SACRAMENTO, Calif. - We've been enamored of fireworks for centuries.
Our forefathers used fireworks and black ash to celebrate events even before the first Independence Day on July 4, 1776, and the practice has held strong ever since.
But what exactly are we watching? How do fireworks, well, work?
The fireworks we'll buy at stands beginning Monday are consumer fireworks. That means there's a limit on the amount of pyrotechnic composition -- the mixture of substances that make fireworks work -- allowed, depending on the size of the firework.
"Fireworks, essentially, all work under the same principle," said William Weimer, vice president of Phantom Fireworks. "You ignite pyrotechnic composition in various forms that produce the effect."
Pyrotechnic composition is loaded into the firework, with an escape tube left open at one end. What escapes makes the fireworks' effects, he said.
Different colors and effects are the result of varying chemical combinations. Blue, for instance, is produced by a sulphur-based compound, Weimer said.
A firecracker is built on the same idea, but without the escape tube, leaving nowhere for the gas to go.
"The gas builds up and gives you the boom," he said.
While the basic principles have remained constant throughout the ages, fireworks have evolved in recent decades.
When California began allowing fireworks to be sold in the early 1960s, descriptions -- and the effects that resulted -- were all the same: "Emits showers of sparks," said Cathy Castilone, vice president of American Promotional Events Inc., a/k/a TNT Fireworks.
"They were either gold or silver and really just looked like a spray," she said. "Now, there's a variety of designs and effects like chrysanthemums or daisies and different colors -- pink, orange, greens."
A rainbow of color and variety of designs also are present in the awe-inspiring aerial fireworks that light up the sky each Fourth of July.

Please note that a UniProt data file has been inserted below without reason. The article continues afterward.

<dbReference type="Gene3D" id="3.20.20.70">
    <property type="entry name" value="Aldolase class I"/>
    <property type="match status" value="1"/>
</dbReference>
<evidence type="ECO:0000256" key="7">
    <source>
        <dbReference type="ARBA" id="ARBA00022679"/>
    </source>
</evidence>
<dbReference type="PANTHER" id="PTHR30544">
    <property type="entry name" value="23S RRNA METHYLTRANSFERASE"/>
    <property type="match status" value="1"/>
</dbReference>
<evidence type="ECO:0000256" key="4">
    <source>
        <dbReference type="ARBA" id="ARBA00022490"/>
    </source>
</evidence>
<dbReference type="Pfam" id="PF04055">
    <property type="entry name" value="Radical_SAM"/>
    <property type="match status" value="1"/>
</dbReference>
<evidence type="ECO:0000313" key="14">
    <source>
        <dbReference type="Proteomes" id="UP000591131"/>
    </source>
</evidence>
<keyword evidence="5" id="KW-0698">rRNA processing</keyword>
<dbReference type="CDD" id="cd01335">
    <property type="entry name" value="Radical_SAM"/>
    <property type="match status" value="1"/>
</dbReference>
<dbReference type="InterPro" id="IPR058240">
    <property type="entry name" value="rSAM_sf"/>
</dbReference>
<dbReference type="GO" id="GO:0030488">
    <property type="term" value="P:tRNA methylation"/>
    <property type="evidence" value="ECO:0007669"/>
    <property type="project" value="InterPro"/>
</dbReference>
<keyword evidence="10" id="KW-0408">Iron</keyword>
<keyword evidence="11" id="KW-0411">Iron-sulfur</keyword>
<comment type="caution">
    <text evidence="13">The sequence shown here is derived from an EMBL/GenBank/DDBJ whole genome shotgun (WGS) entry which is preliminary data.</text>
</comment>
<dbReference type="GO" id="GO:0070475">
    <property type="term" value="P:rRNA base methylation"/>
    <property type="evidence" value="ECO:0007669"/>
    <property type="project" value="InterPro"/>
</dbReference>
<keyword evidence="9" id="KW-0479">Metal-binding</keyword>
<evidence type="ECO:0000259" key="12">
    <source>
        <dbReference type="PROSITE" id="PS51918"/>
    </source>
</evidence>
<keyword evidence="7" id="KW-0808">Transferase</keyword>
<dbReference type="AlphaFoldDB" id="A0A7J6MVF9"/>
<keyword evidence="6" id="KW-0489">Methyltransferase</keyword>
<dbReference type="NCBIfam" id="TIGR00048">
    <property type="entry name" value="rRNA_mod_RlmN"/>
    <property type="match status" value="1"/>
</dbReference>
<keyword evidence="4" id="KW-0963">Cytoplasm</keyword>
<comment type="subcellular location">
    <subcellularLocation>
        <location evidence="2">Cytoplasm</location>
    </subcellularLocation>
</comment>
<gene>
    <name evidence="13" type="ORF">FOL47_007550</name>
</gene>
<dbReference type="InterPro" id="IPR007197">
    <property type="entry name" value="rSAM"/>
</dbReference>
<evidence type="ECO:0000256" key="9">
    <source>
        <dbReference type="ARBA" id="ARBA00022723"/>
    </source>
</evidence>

That crowd-pleasing happy face that bursts over Cal Expo results from a combination of stars -- the term for the individual pieces of pyrotechnic composition -- and blanks inside the firework's shell, said Eric Zeps, a licensed independent pyrotechnics operator in Sacramento.
"So you'd have two stars for eyes, several for the mouth and the rest would be something inert, like cork or rice hulls," he said.
Zeps, who has a pyrotechnics and special-effects business that does everything from Van Halen and Miley Cyrus concerts to Independence Day fireworks shows in Hawaii, explained that the designs are governed by the stars in the shell.
The shell, which can be a sphere or other shape, contains the aptly named break charge to break the shell (black powder), stars and a time fuse. The shell sits atop a lift charge (also black powder) that propels the shell, which is wrapped in craft paper and has a long fuse sticking out the end.
The firework is placed snugly into a mortar, the mechanism used to launch. Once the long fuse is lit, it quickly burns down to the lift charge, hurtling the shell out of the mortar and lighting the time fuse, he said.
The time fuse burns to the center of the shell, igniting the break charge. It bursts the shell and ignites the stars, the colorful displays that win our oohs and ahhs.
Just because they make a big bang and burst of color in the sky doesn't mean the firework itself is huge. Most of the shells are 3 to 4 inches in diameter, Zeps said.
In the realm of fireworks, it's not necessarily size that matters.
"With consumer fireworks, it's a little bit of powder in a big container," he said. "Aerial is a lot of powder, little container."
(Contact Niesha Lofing at nlofing(at)sacbee.com.)
(Distributed by Scripps Howard News Service, www.scrippsnews.com.)
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